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Your vinyl deserves better

Sort your vinyl collection - it's a disgrace

  • Mixmag
  • 26 February 2015
Your vinyl deserves better

This is an appeal on behalf of the Vinyl Neglect Group in association with Mixmag and IKEA. In homes across the country a new form of disregard is growing. Many DJs simply aren't looking after their vinyl collections properly. Piles of dusty acetate are being left in old record bags. Dub-plates are warping by radiators. First-presses are gathering dust, propped against bedroom walls. And worse, entire vinyl collections being kept in a parent's loft until the owner "gets a studio space". There will be no studio space.

The Vinyl Neglect Group with Mixmag and IKEA knows that an organised DJ is a better DJ. A functioning home for your vinyl collection, properly organised, will not just improve your life but also your DJing. Finding the right tune at the right time can mean the difference between a SoundCloud mix that limps or zings. Picking the right tunes for a weekend's record box needn't rely on the same 15 party tracks you've been playing since 1998. A well organised vinyl collection allows you to find old gems, instantly locate tried-and-tested set pieces and bring back the classics – actual classics, not the same old classics everyone is dropping.

The first thing you need is the right storage. The right system can last a lifetime, giving generations a better vinyl storage solution. IKEA's KALLAX system is an update on the classic EXPEDIT; it can hold more weight (13kg per unit), has thinner frames, is more durable and comes in eight colours and finishes from high-gloss red to birch effect.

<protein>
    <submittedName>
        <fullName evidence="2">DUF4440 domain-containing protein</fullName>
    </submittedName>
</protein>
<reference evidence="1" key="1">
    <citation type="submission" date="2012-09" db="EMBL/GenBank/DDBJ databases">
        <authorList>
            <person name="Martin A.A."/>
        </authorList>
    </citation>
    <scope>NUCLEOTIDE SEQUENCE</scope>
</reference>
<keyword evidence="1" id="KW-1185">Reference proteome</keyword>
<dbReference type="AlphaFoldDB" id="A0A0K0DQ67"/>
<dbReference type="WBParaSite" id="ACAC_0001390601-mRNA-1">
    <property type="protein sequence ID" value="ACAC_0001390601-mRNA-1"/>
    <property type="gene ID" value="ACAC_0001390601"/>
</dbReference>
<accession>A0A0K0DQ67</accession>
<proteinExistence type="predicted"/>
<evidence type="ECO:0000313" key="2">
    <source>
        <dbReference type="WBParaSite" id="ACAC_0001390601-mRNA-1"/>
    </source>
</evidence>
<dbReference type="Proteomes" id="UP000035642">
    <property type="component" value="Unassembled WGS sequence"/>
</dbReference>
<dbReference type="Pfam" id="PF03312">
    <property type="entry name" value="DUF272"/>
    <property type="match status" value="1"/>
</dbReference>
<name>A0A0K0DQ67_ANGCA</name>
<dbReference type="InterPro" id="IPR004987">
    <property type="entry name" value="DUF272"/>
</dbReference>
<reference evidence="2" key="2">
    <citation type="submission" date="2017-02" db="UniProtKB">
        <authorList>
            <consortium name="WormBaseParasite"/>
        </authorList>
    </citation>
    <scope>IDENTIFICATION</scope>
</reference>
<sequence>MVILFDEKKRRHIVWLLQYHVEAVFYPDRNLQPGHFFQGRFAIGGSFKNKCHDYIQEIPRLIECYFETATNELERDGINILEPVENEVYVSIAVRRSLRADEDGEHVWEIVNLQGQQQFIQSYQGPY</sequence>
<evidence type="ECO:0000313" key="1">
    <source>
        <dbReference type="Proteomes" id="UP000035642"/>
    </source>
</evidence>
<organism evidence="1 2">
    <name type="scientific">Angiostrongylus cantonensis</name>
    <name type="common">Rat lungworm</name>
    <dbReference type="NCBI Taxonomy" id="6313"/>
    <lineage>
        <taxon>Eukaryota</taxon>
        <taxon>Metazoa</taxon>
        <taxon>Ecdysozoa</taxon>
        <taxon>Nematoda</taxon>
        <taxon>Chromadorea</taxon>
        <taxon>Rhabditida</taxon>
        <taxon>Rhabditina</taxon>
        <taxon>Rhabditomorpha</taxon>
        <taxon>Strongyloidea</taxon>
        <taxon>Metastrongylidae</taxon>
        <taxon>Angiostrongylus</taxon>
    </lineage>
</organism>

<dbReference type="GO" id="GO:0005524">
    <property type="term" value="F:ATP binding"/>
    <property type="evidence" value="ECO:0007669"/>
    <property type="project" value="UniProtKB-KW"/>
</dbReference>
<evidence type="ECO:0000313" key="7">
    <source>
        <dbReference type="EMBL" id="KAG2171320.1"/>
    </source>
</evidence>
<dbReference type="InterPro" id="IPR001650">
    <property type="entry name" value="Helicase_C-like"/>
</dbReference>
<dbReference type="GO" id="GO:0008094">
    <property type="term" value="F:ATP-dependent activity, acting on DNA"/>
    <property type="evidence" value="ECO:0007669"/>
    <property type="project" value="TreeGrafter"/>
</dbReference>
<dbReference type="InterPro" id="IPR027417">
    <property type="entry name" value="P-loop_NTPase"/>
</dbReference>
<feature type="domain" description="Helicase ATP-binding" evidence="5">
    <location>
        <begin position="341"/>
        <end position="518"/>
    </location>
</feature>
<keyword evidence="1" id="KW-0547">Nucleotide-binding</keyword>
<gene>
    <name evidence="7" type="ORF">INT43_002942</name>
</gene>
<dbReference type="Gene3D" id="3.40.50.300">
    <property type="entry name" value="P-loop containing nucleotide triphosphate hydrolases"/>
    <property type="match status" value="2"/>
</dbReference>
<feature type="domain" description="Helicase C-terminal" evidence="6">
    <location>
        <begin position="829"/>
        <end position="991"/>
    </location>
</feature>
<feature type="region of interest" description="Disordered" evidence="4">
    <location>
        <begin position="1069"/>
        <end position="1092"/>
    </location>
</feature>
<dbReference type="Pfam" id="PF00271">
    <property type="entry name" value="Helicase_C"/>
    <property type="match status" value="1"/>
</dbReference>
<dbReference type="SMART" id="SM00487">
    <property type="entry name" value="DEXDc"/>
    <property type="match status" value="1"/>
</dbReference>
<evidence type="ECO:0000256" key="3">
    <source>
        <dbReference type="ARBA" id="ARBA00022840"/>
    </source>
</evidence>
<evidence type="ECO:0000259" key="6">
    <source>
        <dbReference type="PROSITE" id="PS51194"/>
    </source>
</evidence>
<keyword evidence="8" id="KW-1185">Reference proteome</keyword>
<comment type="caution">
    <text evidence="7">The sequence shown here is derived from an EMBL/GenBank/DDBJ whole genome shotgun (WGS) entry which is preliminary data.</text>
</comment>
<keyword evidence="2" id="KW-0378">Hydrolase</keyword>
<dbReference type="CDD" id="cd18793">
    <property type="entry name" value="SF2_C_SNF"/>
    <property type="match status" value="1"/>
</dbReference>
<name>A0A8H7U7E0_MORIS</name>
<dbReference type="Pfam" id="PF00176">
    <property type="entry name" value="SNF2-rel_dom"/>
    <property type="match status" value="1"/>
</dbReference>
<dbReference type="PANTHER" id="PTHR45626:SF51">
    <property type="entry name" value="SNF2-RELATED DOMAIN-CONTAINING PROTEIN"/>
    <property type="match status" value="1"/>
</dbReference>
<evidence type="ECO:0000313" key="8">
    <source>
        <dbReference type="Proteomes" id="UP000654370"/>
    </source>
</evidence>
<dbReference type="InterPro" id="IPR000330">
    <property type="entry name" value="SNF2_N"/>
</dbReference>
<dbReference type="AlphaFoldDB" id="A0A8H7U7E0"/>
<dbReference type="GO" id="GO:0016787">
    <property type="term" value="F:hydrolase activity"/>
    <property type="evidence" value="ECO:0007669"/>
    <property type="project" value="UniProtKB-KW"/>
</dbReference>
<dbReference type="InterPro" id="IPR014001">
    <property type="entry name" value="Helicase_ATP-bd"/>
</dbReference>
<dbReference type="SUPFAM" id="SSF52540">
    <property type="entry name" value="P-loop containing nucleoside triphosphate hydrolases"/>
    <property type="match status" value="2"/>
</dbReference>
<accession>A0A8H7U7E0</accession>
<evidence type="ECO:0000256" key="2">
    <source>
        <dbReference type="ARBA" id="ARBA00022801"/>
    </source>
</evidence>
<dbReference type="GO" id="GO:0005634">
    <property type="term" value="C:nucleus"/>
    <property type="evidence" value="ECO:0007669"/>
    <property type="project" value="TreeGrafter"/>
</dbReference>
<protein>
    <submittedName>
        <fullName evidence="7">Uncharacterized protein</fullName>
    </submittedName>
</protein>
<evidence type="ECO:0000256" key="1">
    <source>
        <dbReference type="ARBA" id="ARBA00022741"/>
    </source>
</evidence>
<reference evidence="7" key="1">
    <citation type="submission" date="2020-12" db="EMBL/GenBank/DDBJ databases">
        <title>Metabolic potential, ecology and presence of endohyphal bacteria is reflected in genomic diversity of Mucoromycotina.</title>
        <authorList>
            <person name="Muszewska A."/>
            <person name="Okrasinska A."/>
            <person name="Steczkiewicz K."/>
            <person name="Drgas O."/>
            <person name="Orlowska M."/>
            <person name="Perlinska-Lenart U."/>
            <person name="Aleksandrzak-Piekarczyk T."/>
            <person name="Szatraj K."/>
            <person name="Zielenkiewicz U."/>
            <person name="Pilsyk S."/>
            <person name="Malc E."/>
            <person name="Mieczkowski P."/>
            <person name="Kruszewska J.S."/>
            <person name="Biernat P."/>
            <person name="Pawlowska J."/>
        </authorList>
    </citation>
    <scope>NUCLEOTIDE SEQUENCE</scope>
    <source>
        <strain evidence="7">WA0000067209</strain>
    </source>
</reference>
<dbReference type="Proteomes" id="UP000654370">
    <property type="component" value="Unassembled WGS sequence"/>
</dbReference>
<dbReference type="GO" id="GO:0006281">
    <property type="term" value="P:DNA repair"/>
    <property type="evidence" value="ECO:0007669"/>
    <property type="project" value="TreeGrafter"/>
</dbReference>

Once your storage unit is built, all that remains is to organise it. This can be alphabetical, by genre, by artist, date of release, date of purchase, or even the colour of the sleeve. Let the classification begin...

For more see here

We asked DJs for their tips in getting your vinyl collection back in shape and functioning again

Mr C
"The perfect way to store vinyl is to make a cabinet that doubles as a DJ stand. As you know, most records are 12", so there should be 13" square boxes in the cabinets. They should be around 40" high so that equipment can sit on top, and there needs to be space for the DJ set-up and monitor speakers, so I'd suggest two sizes, one six boxes wide, the other eight boxes wide, as some DJs have both vinyl and CD decks."

DJ Marky
"I have thousands of records: some at home, others at my mum's house which has turned into a bit of a vinyl warehouse. I still go record shopping to this day. So I have to organise so that I can actually find records I need. I have things organised more by eras and 'moments in time' so I know where to go to find my old-skool jazz records or hardcore jungle."

Mr Scruff
"I store mine by genre, then alphabetically by format. LP then 12" then 10" then 7". I have a modular custom-made unit to make full use of my ceiling height – kind of like fitted shelves, but you can move them around. Despite that, there are thousands of records on the floor. Can you come round and tidy up a bit?"

Joey Negro
"I tend to alphabeticise my records so they can be found easily. Then I split them into 12" and albums, house, nonhouse (disco/soul/funk/pop). I have a few random shelves of hip hop, accapellas, duplicate copies, my own releases, vinyl I used to play out with, stuff I bought recently – though there's a good argument for keeping all the singles together alphabetically. It's important to try and put records back when you've listened to them; it's easy to end up with piles on the floor which you've kept out for some reason or other."

Mad Professor
"Vinyl should be organized with the spine on the outside, and the front facing the right. My categories include soul, reggae, dub, jazz, Philly, Motown..."